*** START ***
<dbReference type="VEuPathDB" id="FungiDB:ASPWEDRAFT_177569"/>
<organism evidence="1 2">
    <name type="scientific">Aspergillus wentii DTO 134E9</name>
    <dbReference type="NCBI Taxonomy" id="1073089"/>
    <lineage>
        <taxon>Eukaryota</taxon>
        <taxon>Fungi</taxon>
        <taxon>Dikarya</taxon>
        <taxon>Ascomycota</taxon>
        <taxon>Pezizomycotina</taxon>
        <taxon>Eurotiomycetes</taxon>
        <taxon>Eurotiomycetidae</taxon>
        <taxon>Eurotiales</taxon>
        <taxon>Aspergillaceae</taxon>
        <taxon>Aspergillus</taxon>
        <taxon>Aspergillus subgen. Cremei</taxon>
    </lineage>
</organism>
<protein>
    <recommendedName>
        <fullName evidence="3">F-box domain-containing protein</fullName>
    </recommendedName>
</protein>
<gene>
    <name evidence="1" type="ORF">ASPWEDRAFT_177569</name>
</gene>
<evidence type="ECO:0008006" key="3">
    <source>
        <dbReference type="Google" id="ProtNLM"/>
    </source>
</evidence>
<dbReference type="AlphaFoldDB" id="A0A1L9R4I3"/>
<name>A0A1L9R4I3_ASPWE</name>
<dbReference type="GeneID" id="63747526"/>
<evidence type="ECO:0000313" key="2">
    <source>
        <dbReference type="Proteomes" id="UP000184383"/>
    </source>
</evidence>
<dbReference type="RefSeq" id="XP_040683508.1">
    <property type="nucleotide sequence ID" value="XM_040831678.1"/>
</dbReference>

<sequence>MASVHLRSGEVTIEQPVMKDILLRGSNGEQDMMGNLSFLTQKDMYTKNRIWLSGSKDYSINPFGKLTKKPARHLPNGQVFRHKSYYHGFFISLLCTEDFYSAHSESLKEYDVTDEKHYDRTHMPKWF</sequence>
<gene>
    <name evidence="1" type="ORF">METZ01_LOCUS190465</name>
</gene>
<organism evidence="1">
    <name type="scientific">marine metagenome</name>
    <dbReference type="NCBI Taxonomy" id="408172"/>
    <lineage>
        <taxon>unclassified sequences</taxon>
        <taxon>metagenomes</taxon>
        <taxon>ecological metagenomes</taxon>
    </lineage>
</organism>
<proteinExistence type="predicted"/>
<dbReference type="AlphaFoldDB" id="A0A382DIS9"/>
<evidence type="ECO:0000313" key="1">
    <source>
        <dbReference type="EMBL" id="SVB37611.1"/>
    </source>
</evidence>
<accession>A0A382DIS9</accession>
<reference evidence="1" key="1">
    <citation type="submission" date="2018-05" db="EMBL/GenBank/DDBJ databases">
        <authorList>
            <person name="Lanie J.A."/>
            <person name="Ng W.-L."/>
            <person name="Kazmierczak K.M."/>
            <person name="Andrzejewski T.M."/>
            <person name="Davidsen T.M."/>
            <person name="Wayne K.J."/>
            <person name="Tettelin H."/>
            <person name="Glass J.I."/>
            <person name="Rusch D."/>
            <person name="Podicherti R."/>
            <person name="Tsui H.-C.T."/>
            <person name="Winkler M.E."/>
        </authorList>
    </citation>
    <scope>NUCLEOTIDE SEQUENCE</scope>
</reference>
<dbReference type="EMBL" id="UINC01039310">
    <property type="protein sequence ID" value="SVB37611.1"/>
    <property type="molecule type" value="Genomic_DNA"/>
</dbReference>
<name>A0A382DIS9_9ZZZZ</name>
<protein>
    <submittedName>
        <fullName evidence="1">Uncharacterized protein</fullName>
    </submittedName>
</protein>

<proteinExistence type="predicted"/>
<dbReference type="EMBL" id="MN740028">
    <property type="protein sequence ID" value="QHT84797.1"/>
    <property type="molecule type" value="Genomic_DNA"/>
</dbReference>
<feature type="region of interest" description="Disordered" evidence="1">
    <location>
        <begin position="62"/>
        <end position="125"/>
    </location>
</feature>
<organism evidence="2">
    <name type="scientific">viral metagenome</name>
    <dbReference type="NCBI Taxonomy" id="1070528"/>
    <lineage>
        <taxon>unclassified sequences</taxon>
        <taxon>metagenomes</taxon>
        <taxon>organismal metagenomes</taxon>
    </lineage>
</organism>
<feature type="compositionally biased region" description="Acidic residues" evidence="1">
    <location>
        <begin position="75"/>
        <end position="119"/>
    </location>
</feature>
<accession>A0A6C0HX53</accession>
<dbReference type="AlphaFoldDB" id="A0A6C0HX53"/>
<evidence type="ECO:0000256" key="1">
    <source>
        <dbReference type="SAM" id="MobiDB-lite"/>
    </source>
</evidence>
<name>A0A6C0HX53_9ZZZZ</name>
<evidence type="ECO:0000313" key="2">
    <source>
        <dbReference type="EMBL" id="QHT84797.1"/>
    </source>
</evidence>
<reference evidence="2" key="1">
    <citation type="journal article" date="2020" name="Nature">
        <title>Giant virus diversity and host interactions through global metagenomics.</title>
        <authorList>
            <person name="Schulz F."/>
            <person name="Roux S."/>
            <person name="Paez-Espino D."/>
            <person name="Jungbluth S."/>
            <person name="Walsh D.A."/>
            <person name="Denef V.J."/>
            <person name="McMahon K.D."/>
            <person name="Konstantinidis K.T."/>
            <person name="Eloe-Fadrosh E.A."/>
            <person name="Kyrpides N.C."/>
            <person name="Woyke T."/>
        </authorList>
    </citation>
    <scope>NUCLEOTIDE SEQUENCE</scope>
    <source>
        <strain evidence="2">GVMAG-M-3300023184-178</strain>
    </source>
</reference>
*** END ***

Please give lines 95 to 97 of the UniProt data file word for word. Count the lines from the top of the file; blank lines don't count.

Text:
    <property type="protein sequence ID" value="QHT84797.1"/>
    <property type="molecule type" value="Genomic_DNA"/>
</dbReference>